The President was speaking with a forked tongue, and her statement is certain to be greeted with disbelief and skepticism by the Europeans.
And so, while the new law takes out from the state the burden of carrying out legal executions, the “all-out” war on the 37-year-old insurgency unleashes a state policy of violence, leaving security forces an ample latitude to commit extralegal and summary executions, without due process.
The incompatibility of these two contradictory state policies is even more underlined by the fact that the government has been impotent in identifying, bringing charges and putting to trial those responsible for the extralegal executions perpetrated by paramilitary death squads, alleged to be backed by security forces.
The new legislation is one of the few laws passed during the second term of the President with multiparty support in Congress. The European Union and the Vatican applauded the abolition of capital punishment.
Winning Vatican goodwill
The Philippine government came under EU pressure to abolish it after Congress restored the death penalty in 1993 for heinous crimes, such as murder, child rape and kidnapping although the Philippine Constitution had abolished it.
The papal nuncio in Manila, Archbishop Fernando Filoni, said the signing of the law “could be another very important nice step to go on in showing that the culture of life is very alive and important in this country.”
The importance of the Vatican’s goodwill is emphasized by the fact that the President brought with her an unusually large entourage, composed mainly of representatives of Catholic Church groups, and that the main focus of the trip is the audience with Pope Benedict XVI.
Offer of appeasement
Ms Arroyo undertakes this diplomatic offensive against a strong blast of criticism from a number of European-based human rights organizations, among them Amnesty International and Reporters without Frontiers, which have denounced the mounting toll of unpunished killings of political militants and journalists.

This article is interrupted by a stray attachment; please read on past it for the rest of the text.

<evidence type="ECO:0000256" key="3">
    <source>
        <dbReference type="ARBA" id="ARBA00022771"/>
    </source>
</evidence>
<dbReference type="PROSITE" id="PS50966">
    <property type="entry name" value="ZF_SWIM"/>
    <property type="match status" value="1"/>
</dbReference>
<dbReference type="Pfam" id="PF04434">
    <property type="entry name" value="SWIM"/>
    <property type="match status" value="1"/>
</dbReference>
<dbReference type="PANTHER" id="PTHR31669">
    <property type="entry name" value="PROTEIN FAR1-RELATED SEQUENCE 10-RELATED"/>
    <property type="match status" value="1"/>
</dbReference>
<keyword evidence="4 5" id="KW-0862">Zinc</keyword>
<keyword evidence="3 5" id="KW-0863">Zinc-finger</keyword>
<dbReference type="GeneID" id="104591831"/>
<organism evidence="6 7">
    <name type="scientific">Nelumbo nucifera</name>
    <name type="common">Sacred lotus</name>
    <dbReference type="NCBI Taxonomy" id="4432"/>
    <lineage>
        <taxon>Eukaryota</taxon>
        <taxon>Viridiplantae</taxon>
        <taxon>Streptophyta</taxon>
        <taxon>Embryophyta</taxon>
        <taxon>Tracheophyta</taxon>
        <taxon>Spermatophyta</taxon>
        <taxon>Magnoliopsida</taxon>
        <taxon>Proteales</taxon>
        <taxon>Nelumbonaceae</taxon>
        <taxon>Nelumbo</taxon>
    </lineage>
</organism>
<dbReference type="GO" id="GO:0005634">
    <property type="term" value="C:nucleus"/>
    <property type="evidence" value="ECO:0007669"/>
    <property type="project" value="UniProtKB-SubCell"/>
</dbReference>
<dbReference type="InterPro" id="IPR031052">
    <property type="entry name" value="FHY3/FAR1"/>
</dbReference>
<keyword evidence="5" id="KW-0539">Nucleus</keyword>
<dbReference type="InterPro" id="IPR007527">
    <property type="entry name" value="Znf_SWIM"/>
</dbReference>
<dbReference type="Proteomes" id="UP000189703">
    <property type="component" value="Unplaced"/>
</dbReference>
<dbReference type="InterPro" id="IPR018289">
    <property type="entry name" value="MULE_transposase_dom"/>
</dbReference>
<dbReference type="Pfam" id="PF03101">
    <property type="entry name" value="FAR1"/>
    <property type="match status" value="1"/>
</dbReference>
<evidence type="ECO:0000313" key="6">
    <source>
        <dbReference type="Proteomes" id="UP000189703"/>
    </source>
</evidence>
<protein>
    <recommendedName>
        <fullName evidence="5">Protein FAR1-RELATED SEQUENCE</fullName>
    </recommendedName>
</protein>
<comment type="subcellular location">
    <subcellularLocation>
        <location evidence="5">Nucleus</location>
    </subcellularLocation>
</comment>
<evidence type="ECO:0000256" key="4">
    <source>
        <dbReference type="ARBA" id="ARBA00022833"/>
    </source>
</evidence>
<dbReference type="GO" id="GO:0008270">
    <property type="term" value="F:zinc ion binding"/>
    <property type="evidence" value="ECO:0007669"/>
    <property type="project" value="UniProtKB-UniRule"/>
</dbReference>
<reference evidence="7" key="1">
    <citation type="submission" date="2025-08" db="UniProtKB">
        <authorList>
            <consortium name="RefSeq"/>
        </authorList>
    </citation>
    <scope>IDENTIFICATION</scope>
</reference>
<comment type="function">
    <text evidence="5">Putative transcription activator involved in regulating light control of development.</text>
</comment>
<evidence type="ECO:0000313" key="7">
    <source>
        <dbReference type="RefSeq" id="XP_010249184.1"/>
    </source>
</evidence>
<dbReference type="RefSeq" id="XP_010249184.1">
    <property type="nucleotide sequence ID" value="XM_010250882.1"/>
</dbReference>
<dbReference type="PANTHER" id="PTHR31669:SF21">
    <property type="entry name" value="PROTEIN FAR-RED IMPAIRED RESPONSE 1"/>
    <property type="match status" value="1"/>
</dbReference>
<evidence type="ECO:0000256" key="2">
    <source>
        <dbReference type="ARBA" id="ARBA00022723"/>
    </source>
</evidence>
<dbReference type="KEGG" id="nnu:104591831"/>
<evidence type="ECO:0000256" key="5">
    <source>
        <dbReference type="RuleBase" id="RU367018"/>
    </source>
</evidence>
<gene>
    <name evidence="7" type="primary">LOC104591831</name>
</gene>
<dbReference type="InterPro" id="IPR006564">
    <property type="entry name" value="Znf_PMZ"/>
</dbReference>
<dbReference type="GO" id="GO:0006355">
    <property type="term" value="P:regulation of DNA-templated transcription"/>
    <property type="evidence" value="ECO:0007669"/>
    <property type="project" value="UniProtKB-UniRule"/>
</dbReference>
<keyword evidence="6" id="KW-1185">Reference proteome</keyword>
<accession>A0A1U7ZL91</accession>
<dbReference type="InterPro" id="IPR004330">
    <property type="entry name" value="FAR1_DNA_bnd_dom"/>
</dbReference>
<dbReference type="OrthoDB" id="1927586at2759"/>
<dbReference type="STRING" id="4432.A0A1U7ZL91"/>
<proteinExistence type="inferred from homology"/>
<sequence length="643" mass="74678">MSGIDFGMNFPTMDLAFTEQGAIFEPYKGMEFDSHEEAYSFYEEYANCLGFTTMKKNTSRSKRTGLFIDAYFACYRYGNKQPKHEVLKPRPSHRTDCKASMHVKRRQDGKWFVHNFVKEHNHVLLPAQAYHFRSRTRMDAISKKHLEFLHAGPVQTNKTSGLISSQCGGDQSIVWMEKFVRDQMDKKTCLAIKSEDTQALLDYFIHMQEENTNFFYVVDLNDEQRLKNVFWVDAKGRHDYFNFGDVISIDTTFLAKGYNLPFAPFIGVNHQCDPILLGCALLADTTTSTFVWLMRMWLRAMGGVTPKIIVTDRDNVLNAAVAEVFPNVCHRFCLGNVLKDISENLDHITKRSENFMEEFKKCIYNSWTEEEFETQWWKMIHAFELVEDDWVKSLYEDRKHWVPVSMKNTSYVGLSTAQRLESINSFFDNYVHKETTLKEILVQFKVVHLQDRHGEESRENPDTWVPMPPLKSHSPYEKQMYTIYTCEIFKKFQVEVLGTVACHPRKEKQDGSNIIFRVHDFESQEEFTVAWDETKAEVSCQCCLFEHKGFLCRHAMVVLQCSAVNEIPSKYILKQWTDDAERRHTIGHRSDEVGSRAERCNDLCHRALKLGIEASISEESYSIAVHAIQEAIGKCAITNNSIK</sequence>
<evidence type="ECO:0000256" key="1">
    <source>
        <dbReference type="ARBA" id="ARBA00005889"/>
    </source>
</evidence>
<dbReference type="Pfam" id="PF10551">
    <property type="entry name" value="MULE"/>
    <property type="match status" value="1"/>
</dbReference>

Amnesty and the Philippine Commission on Human Rights have held the government responsible for the killings through fostering a “culture of impunity” by not putting a stop to the assassinations.
The President is bringing the new law with her as an offering of appeasement of European opinion that is important for maintaining the democratic credentials of this government.
These credentials have been increasingly questioned in the wake of the government’s declaration of national emergency in February that called in the army and police to raid a media organization and to make summary arrests.
Seeing through Arroyo
But this offering is inadequate. It covers only one aspect of human rights -- that concerning legal execution of convicted criminals.
It glosses over the issue of extralegal executions by anonymous death squads in the course of the intensifying counterinsurgency military campaign.
The gods of European public opinion that Ms Arroyo is seeking to please are not easy to appease.
They can see through the fraud and the hypocrisy of the smoke produced by the incense, while slaughter is taking place in the fields of counterinsurgency operations.